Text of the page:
01 Sep Is fall a good time to plant?

Fall is for planting! Why you ask? The air is cooler which makes working in the yard more pleasant for you and is beneficial to the  plants as well. Plants photosynthesize to make “food” during warm days, and the cooler nights allows them to store more of what they make than when the nights are hot in the summer.

Another plus is that the soil temperature is still warm enough in the fall to allow trees, shrubs and perennials to root and become established before the cold of winter sets in. Fall planting gives them a head start.



Fall offers the perfect opportunity to plant new spring and summer blooming perennials as well as divide those that have become too large and crowded.

  • Always consider layout and space when selecting your plants.
  • Dig your holes wider, but not deeper than the container. Be sure to handle plants by the root ball, not by the stems.
  • Loosen the roots with your hands.
  • Set your perennial into the hole as deep as the container.
  • Cover the roots with loose soil, water lightly; add remaining soil and pack firmly.
  • Water well after planting.



One of the most popular items to plant in fall are bulbs. What a great surprise when they pop up in spring and provide an array of much needed color after a long dreary winter. Plant once and reap the benefits for many years to come. Don’t let your bulbs sit around too long. It’s best to plant them within two weeks of purchase.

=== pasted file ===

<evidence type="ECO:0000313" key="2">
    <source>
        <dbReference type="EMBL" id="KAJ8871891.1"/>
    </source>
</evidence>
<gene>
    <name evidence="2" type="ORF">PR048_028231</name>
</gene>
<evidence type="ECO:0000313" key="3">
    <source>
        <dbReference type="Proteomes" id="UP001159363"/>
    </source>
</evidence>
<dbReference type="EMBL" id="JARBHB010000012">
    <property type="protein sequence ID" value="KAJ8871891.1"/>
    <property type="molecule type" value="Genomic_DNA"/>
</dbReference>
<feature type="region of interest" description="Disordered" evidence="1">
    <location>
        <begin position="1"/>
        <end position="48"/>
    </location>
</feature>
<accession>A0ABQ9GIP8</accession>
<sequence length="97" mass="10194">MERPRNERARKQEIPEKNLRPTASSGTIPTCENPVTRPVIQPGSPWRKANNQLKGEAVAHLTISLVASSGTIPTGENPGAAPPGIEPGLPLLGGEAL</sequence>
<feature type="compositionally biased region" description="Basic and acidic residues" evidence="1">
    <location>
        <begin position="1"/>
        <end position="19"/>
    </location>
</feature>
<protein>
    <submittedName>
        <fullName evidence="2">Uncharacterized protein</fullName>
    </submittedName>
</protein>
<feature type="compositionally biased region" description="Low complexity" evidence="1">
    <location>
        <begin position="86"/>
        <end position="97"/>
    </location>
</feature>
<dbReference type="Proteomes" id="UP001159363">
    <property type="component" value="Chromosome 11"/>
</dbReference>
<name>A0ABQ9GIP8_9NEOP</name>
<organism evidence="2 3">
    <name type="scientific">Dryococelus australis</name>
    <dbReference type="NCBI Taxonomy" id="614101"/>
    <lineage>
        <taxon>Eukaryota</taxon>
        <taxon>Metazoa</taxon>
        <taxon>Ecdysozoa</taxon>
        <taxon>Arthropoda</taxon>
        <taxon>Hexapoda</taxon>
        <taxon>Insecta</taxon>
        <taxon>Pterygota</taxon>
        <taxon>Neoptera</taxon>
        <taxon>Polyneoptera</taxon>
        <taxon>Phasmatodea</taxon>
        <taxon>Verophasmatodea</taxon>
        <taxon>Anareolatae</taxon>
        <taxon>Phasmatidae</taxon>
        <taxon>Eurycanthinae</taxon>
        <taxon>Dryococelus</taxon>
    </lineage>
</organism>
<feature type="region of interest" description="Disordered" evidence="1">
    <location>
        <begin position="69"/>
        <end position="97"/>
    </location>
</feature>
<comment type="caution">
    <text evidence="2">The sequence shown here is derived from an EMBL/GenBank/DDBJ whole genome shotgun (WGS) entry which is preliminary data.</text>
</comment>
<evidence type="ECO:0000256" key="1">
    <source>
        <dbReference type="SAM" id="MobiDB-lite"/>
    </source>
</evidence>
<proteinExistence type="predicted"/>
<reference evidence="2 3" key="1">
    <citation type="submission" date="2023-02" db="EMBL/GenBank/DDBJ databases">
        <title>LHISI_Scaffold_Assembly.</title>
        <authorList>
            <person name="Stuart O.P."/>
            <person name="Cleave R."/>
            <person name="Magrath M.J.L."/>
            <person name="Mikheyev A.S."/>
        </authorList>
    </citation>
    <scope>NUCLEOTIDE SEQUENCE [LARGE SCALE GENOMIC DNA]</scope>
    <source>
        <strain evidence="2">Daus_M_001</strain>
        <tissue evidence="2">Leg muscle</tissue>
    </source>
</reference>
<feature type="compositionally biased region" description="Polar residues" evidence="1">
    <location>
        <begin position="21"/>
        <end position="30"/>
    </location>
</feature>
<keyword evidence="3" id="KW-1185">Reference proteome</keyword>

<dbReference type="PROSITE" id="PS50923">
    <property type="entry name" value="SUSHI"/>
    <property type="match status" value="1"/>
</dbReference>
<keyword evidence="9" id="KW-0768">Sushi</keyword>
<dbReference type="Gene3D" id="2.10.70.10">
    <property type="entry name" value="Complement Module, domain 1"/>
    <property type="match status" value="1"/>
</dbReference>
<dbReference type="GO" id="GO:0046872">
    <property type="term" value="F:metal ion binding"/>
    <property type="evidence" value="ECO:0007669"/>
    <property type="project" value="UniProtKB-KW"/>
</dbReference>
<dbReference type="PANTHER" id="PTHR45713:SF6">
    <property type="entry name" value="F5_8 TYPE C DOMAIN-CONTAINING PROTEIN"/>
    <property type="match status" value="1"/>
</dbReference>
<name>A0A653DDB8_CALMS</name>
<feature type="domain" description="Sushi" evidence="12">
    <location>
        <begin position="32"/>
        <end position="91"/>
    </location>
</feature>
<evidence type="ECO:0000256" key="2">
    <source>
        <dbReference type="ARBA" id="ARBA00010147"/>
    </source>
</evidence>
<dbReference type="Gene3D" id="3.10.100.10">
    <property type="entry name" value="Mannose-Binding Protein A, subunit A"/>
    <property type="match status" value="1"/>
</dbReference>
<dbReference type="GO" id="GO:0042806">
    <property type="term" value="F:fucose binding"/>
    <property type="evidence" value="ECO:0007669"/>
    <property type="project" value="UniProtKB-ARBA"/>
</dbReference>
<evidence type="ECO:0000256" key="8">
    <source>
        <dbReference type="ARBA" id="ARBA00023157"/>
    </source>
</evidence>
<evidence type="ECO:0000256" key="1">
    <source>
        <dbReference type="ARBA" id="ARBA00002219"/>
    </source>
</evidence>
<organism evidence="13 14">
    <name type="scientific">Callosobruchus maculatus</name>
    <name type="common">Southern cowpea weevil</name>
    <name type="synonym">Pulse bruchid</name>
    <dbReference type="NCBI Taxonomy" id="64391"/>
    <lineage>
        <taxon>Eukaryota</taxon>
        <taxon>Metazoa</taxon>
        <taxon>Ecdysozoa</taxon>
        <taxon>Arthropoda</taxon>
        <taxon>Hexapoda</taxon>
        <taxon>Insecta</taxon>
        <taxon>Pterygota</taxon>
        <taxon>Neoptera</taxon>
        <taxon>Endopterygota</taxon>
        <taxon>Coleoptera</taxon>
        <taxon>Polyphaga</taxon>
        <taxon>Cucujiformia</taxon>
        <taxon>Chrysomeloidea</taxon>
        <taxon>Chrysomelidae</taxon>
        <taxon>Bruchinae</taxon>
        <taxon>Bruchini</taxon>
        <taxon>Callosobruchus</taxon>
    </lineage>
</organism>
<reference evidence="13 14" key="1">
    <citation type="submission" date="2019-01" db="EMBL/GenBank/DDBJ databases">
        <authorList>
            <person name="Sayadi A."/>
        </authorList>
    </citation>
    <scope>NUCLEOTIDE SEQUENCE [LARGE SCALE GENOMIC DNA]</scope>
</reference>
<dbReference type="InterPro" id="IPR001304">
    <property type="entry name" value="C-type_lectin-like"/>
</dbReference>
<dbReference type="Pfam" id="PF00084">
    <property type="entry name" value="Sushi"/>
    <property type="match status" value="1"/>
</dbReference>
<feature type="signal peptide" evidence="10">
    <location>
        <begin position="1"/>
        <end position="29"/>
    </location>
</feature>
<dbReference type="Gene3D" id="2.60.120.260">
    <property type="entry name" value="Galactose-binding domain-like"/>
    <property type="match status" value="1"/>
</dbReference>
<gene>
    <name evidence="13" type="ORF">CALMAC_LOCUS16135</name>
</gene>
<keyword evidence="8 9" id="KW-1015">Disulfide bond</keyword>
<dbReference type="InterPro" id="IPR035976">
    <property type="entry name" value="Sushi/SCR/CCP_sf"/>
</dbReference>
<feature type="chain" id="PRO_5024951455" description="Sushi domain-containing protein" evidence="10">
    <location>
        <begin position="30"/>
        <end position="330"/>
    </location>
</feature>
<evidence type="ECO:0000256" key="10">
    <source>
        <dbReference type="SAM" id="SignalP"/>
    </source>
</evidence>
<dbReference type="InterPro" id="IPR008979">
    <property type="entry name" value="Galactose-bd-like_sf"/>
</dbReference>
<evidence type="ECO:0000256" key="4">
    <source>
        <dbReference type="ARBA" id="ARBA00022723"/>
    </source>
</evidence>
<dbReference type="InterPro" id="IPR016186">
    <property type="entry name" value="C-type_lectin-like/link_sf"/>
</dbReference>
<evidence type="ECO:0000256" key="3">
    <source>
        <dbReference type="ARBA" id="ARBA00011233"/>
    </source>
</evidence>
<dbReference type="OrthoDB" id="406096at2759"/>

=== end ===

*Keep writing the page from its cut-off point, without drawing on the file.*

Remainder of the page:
• Bulbs like cool, but not frozen ground.  October is usually the best time to plant bulbs.
  • Plan ahead! Think about the layout – do you want rows, a pattern or random? What color combinations are appealing to you? Bulbs work best in clusters of odd numbers. More on planting bulbs can be found here.
  • Plant bulbs pointy side up. Follow package directions for depth as it differs depending on size and variety of bulb.
  • Once everything is planted and recovered with soil, water lightly and cover with a layer of root mulch, leaves, peat or straw.



Planting trees and shrubs in the fall allows them time to root before winter, but also adds a bit of fall color before they go dormant.

  • Choose trees and shrubs for your environment. How much space do you have? Consider mature size of tree or shrub. Are you near the ocean or bay? What type of soil are you planting in?
  • Dig the hole 2-3 times wider than the root ball but just as deep. It’s best not to dig too deep a hole of the new tree or shrub can settle during watering.
  • Place the tree/shrub in the hole ensuring that the top of the root ball is 2-3 inches higher that the soil line.
  • Fill in the hole  around the tree/shrub pressing the soil down firmly. Be sure your plant remains straight during this process.
  • Add mulch, but do not mound it up like a volcano. Two inches is plenty. Be sure the mulch does not directly touch the stem or trunk of your new plant.
  • Be sure to water for 20-30 minutes every 7-10 days until the ground freezes.
  • Don’t fertilize of prune fall planted trees and shrubs. Fertilizer and pruning encourage new growth!

A little planning and planting now will make your spring more enjoyable and more beautiful. Since your plants already rooted in fall, they start to grow as soon as conditions are right in spring.

Our staff is happy to assist you with planning and plant choices. Or if you’d prefer to watch us work rather than do it yourself, we can do all the planning and planting for you.


Call or visit us today! 609-641-0648